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The Body Shop for Broken Cars

Do you remember going to a supermarket with a super clear list in hand, yet walking out with a totally different purchase, asking yourself how on earth that happened, and not so pleased? That’s how we got War City, our community centre for the Syrian community. By getting the shopping list wrong, or so we thought back then.

We, to be honest, were not looking for it, we did not want it, we wanted land inside Shariya camp. The Government gave us War City, another “Handle with Care” package. It sat on our shelf for a while as it came without instructions. One day we realized that we had to take it down off the shelf, and unpack it. That was the day we fell in love with this beautiful Syrian community and have done life with them ever since.

Today we share our ongoing journey with them, both the kindergarten kids who are simply the sweetest ever, and the teens who refused to go home and have stayed. Our journey together is rare and special, it's the braiding of two persecuted people groups, the Yezidis with the Syrians, it's a braiding for life, joining two communities together for a common future.

I have probably shared how initially we were not welcomed into the Syrian community, treated with suspicion. We were not Syrian, not Muslim, not wearing the hijab, we were under the magnifying glass of the parents, who desperately wanted education for the children, but not if it conflicted with their values or traditions, one of them being co-ed classrooms and paddling pools in summer.

The first four months were somewhat of pushing through heaving mud, till finally our orange door opened and the parents flooded in, their smiles beaming through their scarves, thanking us for building trust and confidence, and saying that they indeed trusted us with their children. From that day on, plates of cookies and candies sent by parents have started every day.

The opening of the Hope Kindergarten was the ultimate way into this actually warm community, made up of Kurdish asylum seekers from Syria and Arabs displaced from Mosul.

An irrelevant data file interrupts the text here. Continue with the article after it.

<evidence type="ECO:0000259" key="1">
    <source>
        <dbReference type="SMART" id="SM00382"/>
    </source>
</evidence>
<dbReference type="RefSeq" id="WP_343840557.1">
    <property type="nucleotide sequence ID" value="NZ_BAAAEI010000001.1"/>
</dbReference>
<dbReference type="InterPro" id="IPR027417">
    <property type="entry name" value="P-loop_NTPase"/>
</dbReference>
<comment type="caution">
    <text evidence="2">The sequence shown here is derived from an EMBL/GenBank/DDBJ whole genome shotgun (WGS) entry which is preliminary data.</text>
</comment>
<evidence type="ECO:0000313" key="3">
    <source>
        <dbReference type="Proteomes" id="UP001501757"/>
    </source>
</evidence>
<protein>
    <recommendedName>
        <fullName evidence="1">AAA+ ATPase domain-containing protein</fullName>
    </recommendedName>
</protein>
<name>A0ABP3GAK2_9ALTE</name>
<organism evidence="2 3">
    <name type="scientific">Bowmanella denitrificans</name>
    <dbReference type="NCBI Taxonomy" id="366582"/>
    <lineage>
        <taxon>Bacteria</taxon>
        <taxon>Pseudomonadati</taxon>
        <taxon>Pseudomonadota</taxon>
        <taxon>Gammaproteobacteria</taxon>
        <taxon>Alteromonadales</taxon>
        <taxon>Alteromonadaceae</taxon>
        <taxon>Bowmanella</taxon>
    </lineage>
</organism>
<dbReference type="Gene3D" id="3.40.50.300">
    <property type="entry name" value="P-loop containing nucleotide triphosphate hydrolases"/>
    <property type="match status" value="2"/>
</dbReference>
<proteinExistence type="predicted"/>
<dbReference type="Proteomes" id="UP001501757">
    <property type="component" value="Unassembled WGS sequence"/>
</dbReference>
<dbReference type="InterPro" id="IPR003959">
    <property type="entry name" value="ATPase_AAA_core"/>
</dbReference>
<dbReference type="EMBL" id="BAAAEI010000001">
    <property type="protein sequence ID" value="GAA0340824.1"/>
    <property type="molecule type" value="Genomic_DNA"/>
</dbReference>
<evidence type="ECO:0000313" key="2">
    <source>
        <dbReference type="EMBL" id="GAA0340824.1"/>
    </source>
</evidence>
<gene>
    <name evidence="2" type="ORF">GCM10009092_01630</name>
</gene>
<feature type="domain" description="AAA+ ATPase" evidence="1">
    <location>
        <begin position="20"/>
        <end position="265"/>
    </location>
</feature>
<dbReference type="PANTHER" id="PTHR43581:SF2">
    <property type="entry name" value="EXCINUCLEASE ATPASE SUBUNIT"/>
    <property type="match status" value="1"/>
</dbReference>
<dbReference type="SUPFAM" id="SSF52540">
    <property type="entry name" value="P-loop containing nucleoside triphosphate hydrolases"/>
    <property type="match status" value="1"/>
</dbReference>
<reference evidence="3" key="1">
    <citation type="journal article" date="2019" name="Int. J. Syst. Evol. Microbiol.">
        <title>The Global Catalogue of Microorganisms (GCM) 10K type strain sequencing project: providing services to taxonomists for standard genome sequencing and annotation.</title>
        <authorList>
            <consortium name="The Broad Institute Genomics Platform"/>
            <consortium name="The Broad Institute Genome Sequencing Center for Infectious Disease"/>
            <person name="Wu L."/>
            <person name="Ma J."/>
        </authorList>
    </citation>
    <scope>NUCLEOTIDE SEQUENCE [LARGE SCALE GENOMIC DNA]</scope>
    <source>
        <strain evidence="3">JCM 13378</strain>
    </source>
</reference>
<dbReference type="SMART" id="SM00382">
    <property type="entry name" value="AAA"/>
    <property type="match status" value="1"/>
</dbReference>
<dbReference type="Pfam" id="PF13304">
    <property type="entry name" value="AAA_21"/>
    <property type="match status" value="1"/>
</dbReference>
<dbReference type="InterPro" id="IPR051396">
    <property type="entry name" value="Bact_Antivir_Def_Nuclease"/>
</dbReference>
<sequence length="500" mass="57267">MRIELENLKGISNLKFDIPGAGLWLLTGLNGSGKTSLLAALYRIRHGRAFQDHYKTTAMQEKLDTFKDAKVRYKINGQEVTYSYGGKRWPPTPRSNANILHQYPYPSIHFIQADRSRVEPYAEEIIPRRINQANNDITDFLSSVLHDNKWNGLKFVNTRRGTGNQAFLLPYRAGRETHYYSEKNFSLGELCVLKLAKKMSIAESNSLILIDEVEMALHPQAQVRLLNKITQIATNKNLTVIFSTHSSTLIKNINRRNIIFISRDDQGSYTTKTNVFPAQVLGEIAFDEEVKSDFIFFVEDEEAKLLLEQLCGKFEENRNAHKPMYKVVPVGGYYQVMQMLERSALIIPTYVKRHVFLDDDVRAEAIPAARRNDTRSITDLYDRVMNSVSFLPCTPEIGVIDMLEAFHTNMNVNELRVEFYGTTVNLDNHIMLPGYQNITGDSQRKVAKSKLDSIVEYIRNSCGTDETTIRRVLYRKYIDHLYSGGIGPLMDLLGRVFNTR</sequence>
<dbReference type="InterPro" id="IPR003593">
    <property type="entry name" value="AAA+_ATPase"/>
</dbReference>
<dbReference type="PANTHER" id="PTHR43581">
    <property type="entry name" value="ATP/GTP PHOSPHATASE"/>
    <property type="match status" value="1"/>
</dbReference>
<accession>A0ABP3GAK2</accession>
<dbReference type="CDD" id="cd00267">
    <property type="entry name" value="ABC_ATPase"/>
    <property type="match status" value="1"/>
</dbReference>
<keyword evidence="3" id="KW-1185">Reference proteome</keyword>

I quote our wonderful Shex Khalid, our Director in The Rainbow Zone:

“Our real engagement and acceptance into the community began when we opened the kindergarten. The work with the teens was providing them with a solution in the after school hours so that their kids would not be on the streets, but acceptance came with the kindergarten for 45 kids, most of them coming with physical challenges or carrying the trauma of the family displacement from their home land.

As well as teaching the kindergarten kids, Arabic and English, we are preparing them for life. Teaching them when to go to sleep, when to wake up, how to be on time for the centre. We teach them how to integrate into school life, how to respect themselves and others. How to conquer their shyness, how to let Mama go home with the confidence that she really will be there outside the gate at the end of the day. We taught them how to see a plane in the sky without having a panic attack. We have taught them to eat their food when served and not keep it in case there will be no food tomorrow, or the next day.

"I remember Shexo, so shy, so scared of himself even. Scared of his shadow, scared of everything. Same with Nasrin and Alin whose levels of fear were off the radar. You can't even teach the alphabet until conquering the fear barrier.

"Then we had Roslyn who would not let her mother out of her sight for a second, she was so scared that she would never return. Both Mama and daughter would cry every morning. Little Hamalin was a small person with a giant sized personality who needed reassurance and the opportunity to shine. Hevron who was always alone and would never participate, how hard it was to find the key to drawing him in. Oh, each child has his own special story.

Layla and the other Down’s syndrome kids, the kids with the holes in their heart, the epileptic kids, all relegated to the periphery of society by the tender age of 4 but whose families recognized our love and care and trusted them to us. The list is long, Talin who had not spoken a word until she came to us, it took months of silence and then that first word came. We are like the body shop for broken cars. They come as they are, they get loved on and loved on, given respect, acceptance,dignity, more than equal opportunity, guided into believing in their abilities and off they go, no longer broken shards, shadows of themselves but champions.